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Lack of Identity in The Handmaid's Tale and Brave New World

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In both The Handmaid’s Tale by Margaret Atwood and Brave New World by Aldous Huxley, the writers explore how control and oppression establish a lack of identity in individuals. This exploration is achieved by focusing the novels around how the main characters live under governments who manipulate individuality, relationships and knowledge to create their own visions of stability.

Huxley’s government in Brave New World is known as the World State, who are responsible for the entire planet aside from a few “savage reservations”, and rule under the motto “Community, Identity, Stability,” whereas in Atwood’s The Handmaid’s Tale people are under the rule of the Republic of Gilead, a totalitarian state representing what is left of the United States of America in this dystopian world. The Gilead society bases its treatment of people, notably women, on a fundamentalist understanding of the Bible – more specifically, the Old Testament.

In both societies, individuality is restricted by the governments. The two novels each accomplish this through their own social class systems. In Gilead, citizens are divided in to a number of castes, the women’s castes defined largely by the colours they must wear. Wives wear blue, Marthas wear green, Daughters wear white, and so on. The Handmaids are the titular characters, being the most important and simultaneously the most oppressed women in the Republic of Gilead. They are tasked with breeding and having children for the Republic. Lawbreaking women who are fertile are essentially forced to become Handmaids – their only other choice is to be sent to the Colonies of Unwomen, where they will certainly die. This class of women are identified as Handmaids by tattoos of numbers and an eye on their ankles. This calls to mind the identification system of concentration camp prisoners in the Holocaust of World War Two. Handmaids also wear red as a form of identification – the colour of blood, thus the colour of life. They are given new names that the ownership of their Commanders. The protagonist and narrator of the novel is called Offred – of Fred, belonging to him. The government has taken away the one thing that defines the Handmaids from each other – their names and identities from their previous lives – reducing them to the property of man in a higher caste. Offred remembers her real old name, and tries to tell herself it is not important; “My name isn’t Offred, I have another name, which nobody uses because it’s forbidden. I tell myself it doesn’t matter, your name is like your telephone number, only useful to others.”

Her mindset has been worn down so much that she believes whatever she thinks or feels is worthless or futile; “what I tell myself is wrong, it does matter”. All throughout the novel, readers are never told Offred’s real name. This shows just how truly lost her identity is, and how resigned she is to her fate in Gilead. This resignation is clear as Offred states, “They can do what they like with me. I am an object.” She has given up hope in order to survive. Additionally, withholding the character’s true name allows the reader to put themselves into that character’s shoes. It emphasises how the story could be about anyone in that same situation – it could be you.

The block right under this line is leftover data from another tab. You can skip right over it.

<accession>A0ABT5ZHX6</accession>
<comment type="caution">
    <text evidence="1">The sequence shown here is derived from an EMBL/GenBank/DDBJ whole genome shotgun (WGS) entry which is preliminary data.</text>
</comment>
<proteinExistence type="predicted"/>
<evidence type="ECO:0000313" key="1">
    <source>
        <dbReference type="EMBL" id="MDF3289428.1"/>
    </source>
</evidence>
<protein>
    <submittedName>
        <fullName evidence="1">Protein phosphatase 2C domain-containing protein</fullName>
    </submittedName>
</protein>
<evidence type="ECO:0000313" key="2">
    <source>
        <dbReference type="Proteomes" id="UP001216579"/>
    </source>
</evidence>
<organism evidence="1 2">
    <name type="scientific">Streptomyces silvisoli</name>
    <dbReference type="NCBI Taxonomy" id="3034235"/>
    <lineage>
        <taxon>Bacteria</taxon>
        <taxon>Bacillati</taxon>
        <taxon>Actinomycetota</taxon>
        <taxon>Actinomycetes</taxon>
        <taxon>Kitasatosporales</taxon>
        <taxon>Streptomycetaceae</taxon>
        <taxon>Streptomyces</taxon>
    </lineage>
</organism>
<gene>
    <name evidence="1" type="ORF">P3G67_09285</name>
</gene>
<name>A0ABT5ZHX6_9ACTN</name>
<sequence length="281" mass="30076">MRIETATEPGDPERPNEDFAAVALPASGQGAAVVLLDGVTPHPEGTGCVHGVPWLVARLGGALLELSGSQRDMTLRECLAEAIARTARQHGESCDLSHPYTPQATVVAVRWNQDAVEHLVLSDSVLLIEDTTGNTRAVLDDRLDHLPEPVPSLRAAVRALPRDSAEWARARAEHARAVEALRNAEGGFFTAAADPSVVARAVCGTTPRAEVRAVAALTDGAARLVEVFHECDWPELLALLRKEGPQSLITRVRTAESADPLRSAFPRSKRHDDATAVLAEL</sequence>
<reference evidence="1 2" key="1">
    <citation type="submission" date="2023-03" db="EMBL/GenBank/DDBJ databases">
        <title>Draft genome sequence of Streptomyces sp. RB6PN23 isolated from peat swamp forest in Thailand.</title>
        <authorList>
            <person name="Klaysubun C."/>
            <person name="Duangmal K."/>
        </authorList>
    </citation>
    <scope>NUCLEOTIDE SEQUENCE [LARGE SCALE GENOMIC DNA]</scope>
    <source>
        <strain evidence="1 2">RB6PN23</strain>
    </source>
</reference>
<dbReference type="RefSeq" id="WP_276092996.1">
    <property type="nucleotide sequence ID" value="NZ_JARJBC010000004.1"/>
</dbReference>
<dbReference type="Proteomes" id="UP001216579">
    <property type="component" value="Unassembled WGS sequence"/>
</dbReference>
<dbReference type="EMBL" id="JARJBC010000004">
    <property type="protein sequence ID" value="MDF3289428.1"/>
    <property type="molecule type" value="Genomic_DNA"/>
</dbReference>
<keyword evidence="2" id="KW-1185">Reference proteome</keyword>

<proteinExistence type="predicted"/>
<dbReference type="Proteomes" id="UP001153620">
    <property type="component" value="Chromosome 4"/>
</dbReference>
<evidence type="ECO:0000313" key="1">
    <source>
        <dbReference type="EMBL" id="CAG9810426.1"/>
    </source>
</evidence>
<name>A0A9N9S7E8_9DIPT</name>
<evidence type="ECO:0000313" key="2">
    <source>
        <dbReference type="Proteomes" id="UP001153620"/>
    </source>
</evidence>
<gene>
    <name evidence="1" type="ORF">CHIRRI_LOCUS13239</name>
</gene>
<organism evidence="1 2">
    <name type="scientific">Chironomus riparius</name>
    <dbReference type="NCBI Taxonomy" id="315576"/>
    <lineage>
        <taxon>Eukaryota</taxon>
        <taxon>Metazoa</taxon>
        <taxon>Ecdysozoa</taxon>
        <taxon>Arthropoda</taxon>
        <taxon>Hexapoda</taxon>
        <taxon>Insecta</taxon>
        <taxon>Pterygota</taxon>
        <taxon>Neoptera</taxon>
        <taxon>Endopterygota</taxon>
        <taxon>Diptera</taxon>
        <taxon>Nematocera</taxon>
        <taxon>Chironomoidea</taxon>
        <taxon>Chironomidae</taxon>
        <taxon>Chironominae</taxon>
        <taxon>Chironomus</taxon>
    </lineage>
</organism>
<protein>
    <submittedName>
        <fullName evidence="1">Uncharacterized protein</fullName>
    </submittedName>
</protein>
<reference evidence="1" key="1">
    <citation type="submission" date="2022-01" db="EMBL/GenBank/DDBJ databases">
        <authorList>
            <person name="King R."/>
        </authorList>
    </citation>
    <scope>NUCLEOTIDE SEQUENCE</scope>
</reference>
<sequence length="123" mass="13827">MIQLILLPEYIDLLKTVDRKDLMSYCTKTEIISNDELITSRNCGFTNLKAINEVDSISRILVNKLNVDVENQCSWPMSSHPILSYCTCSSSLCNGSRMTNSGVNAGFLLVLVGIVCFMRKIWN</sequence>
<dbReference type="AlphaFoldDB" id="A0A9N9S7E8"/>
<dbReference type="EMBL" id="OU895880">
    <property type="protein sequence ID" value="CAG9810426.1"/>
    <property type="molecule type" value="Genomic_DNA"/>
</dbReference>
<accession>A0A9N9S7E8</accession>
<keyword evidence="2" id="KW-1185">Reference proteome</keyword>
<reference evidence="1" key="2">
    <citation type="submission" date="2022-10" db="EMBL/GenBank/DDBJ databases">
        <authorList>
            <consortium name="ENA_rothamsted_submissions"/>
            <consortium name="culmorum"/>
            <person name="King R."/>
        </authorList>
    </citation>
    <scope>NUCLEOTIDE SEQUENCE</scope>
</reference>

The caste system in Huxley’s Brave New World is referred to as such, and consist of five castes – Alpha, Beta, Gamma, Delta, and Epsilon, in order of importance and social status. A person’s caste dictates their career, social ranking and appearance. The novel doesn’t seem to have one set protagonist, like The Handmaid’s Tale does, but rather several main characters – my focus will be on Bernard Marx, Lenina Crowne and John the Savage. Bernard Marx is an Alpha male, the top ranking caste. Alphas and Betas are the most attractive and intelligent individuals, tasked with the job of running society. They are not mass produced as clones like the lower castes, but rather exist as unique individuals with their own personalities. They are, however, conditioned since birth for this role, and to make them feel superior to other individuals from other castes. This brainwashes them to develop a preconceived notion about their own existence and the existence of all other people. This conditioning is given to every individual in the World State, leaving little to no room for individuality between people in the same cast, and making independent thinking nigh impossible, limiting the chance of rebellion.

There are significant differences in the methods of control that both governments use in each novel. In Atwood’s The Handmaid’s Tale, control is established through force, fear and intimidation by the leaders of Gilead. As previously mentioned, Offred had no real choice in becoming a Handmaid. The Gilead society believes that Handmaids choose their position, when really they have no other choices but to be sent to the Colonies, or death – the Handmaids have only chosen survival. Certainly, this could be said to work in Offred’s favour. Her surrender to the ways of Gilead mean that she survives, whereas all the women we see rebelling against the Government suffer much worse fates – for example, Offred’s friend and fellow Handmaid Ofglen eventually commits suicide to avoid torture and to protect the others in the resistance, and Moira is condemned to work in a brothel, named Jezebel’s, after being caught trying to escape Gilead. Moira was, before working in the brothel, a defiant and independent feminist, firm in her beliefs and determined to escape her confinement in the Republic of Gilead. Her resignation to her fate in the brothel after her capture clearly highlights just how powerful a totalitarian state can be, breaking even the strongest women’s spirits. “She is frightening me now, because what I hear in her voice is indifference, a lack of volition. Have they really done it to her then, taken away something—what?—that used to be so central to her?”